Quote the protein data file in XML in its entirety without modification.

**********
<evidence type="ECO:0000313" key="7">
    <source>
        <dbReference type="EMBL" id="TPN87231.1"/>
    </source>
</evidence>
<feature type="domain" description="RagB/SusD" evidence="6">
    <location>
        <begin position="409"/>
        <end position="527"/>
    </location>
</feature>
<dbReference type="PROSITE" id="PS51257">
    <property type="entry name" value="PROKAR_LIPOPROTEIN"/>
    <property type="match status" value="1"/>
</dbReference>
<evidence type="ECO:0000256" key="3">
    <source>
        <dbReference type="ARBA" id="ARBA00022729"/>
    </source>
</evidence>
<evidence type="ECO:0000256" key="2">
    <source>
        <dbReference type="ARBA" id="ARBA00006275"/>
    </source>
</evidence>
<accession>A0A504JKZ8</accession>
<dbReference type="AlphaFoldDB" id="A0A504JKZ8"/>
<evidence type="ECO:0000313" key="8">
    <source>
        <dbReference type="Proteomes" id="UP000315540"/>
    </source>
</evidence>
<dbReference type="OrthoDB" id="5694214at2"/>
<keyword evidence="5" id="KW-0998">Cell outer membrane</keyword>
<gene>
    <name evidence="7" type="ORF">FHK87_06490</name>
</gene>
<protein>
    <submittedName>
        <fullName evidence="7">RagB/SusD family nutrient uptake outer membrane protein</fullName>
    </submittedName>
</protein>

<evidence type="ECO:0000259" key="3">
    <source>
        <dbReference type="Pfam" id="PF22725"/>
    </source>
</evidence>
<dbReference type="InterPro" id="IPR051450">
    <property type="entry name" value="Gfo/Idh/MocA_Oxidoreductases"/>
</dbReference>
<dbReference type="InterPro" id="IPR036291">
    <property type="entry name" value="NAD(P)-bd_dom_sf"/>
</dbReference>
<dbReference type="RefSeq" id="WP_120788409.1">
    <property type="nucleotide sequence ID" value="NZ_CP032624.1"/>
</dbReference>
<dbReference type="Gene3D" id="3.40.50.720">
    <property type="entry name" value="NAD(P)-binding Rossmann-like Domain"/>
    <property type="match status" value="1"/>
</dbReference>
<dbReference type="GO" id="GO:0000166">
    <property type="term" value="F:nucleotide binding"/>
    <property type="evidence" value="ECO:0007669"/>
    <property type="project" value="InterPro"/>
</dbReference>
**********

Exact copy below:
<evidence type="ECO:0000313" key="7">
    <source>
        <dbReference type="EMBL" id="TPN87231.1"/>
    </source>
</evidence>
<feature type="domain" description="RagB/SusD" evidence="6">
    <location>
        <begin position="409"/>
        <end position="527"/>
    </location>
</feature>
<dbReference type="PROSITE" id="PS51257">
    <property type="entry name" value="PROKAR_LIPOPROTEIN"/>
    <property type="match status" value="1"/>
</dbReference>
<evidence type="ECO:0000256" key="3">
    <source>
        <dbReference type="ARBA" id="ARBA00022729"/>
    </source>
</evidence>
<evidence type="ECO:0000256" key="2">
    <source>
        <dbReference type="ARBA" id="ARBA00006275"/>
    </source>
</evidence>
<accession>A0A504JKZ8</accession>
<dbReference type="AlphaFoldDB" id="A0A504JKZ8"/>
<evidence type="ECO:0000313" key="8">
    <source>
        <dbReference type="Proteomes" id="UP000315540"/>
    </source>
</evidence>
<dbReference type="OrthoDB" id="5694214at2"/>
<keyword evidence="5" id="KW-0998">Cell outer membrane</keyword>
<gene>
    <name evidence="7" type="ORF">FHK87_06490</name>
</gene>
<protein>
    <submittedName>
        <fullName evidence="7">RagB/SusD family nutrient uptake outer membrane protein</fullName>
    </submittedName>
</protein>

<evidence type="ECO:0000259" key="3">
    <source>
        <dbReference type="Pfam" id="PF22725"/>
    </source>
</evidence>
<dbReference type="InterPro" id="IPR051450">
    <property type="entry name" value="Gfo/Idh/MocA_Oxidoreductases"/>
</dbReference>
<dbReference type="InterPro" id="IPR036291">
    <property type="entry name" value="NAD(P)-bd_dom_sf"/>
</dbReference>
<dbReference type="RefSeq" id="WP_120788409.1">
    <property type="nucleotide sequence ID" value="NZ_CP032624.1"/>
</dbReference>
<dbReference type="Gene3D" id="3.40.50.720">
    <property type="entry name" value="NAD(P)-binding Rossmann-like Domain"/>
    <property type="match status" value="1"/>
</dbReference>
<dbReference type="GO" id="GO:0000166">
    <property type="term" value="F:nucleotide binding"/>
    <property type="evidence" value="ECO:0007669"/>
    <property type="project" value="InterPro"/>
</dbReference>